“One half for me, one for you,” repeats Hatidze to her bees in Honeyland, winner of the World Cinema Documentary Grand Jury Prize at the 2019 Festival. In taking only half of their honey, she explains, she sustains her hives and ensures their future wellbeing.
Honeyland is in good company of Festival documentary films dedicated to demonstrating the need for human restraint to ensure species’ protection and illuminating the struggle for survival amidst climate change, poaching, and other looming threats. Alongside Honeyland, The Elephant Queen, which documents a herd of endangered African elephants as they trek across the desert in search of a nurturing home, and Sea of Shadows, a documentary-thriller about the race to save the endangered vaquita whale from the Mexican cartels and Chinese traffickers who threaten it, also premiered in 2019.
While we keep an eye on when this year’s films get released (Neon, Apple, and National Geographic have each acquired one), we’ve come up with a list of Sundance-supported classics for you to enjoy this Earth Day.
Filmmaker Jeff Orlowski’s follow-up to Chasing Ice and winner of the 2017 Festival’s U.S. Documentary Audience Award, Chasing Coral documents environmentalists’ efforts to record coral bleaching—a result of rising ocean temperatures—to better publicize this pressing environmental issue. While the team encounters numerous technical difficulties, their time-lapse photography produces undeniable evidence of the phenomenon that threatens to kill coral reefs worldwide.
The second film from the Academy Award–winning director of The Cove, Louie Psihoyos’s Racing Extinction delves deep into humankind’s role, through both climate change and poaching, in precipitating the greatest mass extinction in 66 million years. The eye-opening, thrilling film follows Psihoyos and his team as they repeatedly put themselves at risk to expose illegal animal trade and pollution and inform the public.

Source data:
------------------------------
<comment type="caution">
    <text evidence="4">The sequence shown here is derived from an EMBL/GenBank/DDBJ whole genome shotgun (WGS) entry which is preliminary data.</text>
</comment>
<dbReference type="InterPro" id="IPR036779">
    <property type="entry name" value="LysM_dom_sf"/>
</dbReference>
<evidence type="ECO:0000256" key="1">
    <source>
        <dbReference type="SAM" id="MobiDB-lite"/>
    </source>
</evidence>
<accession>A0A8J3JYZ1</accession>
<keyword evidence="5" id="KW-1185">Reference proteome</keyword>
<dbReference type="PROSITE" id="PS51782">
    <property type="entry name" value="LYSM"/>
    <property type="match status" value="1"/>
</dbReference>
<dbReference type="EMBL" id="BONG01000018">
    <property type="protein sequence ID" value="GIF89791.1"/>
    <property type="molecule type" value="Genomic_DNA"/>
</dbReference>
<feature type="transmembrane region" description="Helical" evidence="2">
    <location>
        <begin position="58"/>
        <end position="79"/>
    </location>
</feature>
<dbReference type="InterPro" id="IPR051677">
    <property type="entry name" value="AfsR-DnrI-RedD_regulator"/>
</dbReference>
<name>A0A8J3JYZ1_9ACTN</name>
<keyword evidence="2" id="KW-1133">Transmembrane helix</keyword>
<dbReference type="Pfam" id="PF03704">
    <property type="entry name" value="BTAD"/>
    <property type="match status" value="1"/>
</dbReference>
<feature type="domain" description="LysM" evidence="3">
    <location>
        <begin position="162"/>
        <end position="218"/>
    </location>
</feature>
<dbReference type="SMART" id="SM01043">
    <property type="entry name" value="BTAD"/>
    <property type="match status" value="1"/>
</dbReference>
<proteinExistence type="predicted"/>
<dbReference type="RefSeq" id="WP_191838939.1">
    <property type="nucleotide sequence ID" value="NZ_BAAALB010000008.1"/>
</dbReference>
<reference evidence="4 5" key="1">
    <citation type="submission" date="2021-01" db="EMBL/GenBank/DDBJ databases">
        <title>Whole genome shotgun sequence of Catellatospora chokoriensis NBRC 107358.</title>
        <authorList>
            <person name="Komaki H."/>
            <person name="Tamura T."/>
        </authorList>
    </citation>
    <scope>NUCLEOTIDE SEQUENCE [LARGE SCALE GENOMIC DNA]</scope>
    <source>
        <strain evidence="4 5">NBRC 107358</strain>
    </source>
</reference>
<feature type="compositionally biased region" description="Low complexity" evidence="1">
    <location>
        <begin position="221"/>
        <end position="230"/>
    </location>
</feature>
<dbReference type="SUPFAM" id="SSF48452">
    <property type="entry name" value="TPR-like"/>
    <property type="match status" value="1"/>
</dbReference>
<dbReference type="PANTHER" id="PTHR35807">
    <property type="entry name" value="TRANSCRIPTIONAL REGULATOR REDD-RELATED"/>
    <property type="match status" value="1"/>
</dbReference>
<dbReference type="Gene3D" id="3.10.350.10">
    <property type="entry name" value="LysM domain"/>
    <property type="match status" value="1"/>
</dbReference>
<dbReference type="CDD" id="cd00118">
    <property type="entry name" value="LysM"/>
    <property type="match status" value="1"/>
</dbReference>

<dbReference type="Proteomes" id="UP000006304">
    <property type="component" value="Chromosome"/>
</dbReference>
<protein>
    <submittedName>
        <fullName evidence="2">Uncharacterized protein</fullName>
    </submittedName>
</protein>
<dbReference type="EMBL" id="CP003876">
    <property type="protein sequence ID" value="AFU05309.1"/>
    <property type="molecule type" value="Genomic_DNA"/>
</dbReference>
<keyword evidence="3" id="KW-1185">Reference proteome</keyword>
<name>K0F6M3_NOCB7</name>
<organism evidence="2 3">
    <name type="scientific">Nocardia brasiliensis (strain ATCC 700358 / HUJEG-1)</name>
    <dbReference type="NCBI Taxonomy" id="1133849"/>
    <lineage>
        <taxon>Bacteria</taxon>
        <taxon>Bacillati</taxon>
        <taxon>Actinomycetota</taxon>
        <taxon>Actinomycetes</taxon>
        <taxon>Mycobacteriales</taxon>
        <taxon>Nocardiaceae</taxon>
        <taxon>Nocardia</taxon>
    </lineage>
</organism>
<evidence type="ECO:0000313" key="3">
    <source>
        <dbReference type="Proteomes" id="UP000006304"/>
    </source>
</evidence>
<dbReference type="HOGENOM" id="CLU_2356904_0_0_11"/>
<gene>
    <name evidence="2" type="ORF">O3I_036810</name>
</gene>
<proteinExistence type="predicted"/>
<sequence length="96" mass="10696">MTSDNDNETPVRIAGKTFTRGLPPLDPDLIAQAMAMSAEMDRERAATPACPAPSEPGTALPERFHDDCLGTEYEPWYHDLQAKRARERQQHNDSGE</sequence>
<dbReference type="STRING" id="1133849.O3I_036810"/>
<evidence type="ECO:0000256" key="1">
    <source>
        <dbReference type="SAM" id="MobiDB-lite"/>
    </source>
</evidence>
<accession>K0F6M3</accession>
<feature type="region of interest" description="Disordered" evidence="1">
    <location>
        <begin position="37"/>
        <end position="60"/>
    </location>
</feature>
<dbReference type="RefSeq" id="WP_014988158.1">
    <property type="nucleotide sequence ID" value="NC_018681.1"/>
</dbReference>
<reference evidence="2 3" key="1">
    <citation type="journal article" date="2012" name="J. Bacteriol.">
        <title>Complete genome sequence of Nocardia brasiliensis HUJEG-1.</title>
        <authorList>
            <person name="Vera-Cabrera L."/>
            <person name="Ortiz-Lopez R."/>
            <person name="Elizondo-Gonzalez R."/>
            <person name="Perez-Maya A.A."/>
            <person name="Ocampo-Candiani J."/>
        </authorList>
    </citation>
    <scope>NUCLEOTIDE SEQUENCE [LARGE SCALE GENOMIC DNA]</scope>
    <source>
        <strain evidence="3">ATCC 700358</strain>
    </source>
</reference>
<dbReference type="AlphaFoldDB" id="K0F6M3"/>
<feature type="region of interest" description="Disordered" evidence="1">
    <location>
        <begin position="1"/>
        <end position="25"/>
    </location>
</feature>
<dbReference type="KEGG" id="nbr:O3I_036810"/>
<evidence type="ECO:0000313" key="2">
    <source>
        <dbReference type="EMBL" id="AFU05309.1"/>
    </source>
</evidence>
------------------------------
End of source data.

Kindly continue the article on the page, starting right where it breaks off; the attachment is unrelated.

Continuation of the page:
March of the Penguins
This Academy Award–winning documentary from director Luc Jacquet intimately reveals the fragility of the emperor penguin and its constant struggle for survival. Though the film does not explore climate change’s effects on the species, it shows the precariousness of the threatened species’ existence that now seems all the more impossible with rising ocean temperatures and melting ice.
The End of the Line
An exposé on the impacts of overfishing, this film adaptation of Charles Clover’s book, directed by Rupert Murray, reveals how fishing has decimated fish populations and wrecked aquatic ecosystems across the globe, upending the myth that farm fishing is a sustainable solution to the problem.
Ranger, Farmer, Fisherman
Susan Froemke’s documentary adaptation of Miriam Horne’s book, Ranger, Farmer, Fisherman spotlights three Middle Americans who uphold conservation in their daily work. They recognize the necessity of preserving species, land, and seas to protect the ecosystems and environmental resources that sustain their work.